From a coverage perspective let’s take a simplified look at some of the schemes and assignments and explore how they can be disguised, mixed and matched. Hopefully this will make sense, and provide some clarity and maybe even excitement to Cowboy fans eager for 2013.

Many people are guilty of making broad statements like, “Monte Kiffin’s Tampa 2 is the same thing as a Cover 2.” As you probably know, that is incorrect. Cover 2 is different. It can be either zone coverage or man coverage. It can even be a combination of zone and man on the same play.

Cover 2 Zone

Kiffin’s Cover 2 Zone will employ 4 lineman, 3 linebackers, 2 cornerbacks, and 2 safeties. The safeties will line up 10-15 yards from the line of scrimmage shadowing the tackle box. Those safeties are each primarily responsible for the deep 50% of the field.  If they read pass they will drift back into deep coverage. Note they are not playing anything like a “prevent” safety. They are close to the action and in position to make a play on the ball. A good safety is very important.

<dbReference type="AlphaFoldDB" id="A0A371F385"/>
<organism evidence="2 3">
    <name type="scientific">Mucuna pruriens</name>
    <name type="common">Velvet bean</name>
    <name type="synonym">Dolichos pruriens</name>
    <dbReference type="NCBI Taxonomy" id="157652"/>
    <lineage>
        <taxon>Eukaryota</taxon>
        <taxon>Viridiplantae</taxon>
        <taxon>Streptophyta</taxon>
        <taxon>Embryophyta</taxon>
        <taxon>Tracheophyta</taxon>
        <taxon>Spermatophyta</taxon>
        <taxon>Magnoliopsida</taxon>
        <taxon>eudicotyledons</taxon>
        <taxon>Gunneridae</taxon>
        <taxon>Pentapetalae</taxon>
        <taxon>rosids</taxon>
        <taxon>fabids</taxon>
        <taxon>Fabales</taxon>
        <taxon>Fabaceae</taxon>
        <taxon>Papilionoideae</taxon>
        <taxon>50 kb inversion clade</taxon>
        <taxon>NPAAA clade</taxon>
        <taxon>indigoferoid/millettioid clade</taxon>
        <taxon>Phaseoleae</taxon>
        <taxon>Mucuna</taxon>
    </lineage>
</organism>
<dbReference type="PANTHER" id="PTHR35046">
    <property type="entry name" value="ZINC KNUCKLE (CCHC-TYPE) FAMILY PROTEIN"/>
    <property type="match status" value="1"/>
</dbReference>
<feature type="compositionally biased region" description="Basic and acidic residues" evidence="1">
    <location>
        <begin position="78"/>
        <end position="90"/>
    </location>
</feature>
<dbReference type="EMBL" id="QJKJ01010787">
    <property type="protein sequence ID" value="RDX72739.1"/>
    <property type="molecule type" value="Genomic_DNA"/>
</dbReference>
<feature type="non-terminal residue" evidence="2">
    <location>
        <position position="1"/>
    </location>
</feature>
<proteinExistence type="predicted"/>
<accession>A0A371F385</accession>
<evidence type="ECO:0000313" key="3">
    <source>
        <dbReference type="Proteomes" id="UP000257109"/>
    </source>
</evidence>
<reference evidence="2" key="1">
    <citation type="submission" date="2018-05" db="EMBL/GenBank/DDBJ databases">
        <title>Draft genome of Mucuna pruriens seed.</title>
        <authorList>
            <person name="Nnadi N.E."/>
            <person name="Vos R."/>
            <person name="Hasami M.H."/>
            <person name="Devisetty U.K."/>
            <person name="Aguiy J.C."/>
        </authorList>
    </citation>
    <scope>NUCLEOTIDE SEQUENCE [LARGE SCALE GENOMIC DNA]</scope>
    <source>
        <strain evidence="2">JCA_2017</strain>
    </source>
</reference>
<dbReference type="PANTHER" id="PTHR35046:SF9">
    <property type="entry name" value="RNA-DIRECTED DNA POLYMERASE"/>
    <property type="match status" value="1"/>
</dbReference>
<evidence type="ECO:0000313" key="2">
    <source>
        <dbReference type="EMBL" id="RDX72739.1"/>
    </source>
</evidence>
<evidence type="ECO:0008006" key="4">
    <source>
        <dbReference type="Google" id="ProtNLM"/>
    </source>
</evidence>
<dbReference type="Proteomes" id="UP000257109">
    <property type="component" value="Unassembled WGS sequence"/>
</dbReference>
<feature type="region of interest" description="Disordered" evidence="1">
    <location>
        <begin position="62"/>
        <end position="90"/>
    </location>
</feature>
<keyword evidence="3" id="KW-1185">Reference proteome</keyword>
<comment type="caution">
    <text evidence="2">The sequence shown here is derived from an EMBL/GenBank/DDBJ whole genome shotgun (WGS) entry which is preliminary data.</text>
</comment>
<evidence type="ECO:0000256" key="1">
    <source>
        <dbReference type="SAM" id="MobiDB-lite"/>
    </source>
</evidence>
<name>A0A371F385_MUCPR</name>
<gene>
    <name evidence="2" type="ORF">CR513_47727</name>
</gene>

Since the 4 lineman do not have coverage responsibility that means the remainder of the field is divided between the 2 CB’s and the 3 LB’s. The CB’s have the outside sections while the LB’s have the inside sections of the field. Every player other than the 4 linemen have a specific zone they are responsible for. If two offensive players run routes into your zone you are essentially responsible for both players.

Cover 2 Zone Strengths and Weaknesses

With 2 trustworthy deep safeties the 2 CB’s and 3 LB’s can play facing the QB and in position to make a play on the ball. They are all in an advantageous position whether it’s a run play or a short pass play. In this situation the CB’s need to protect the sideline and force the receivers route into the inside of the field.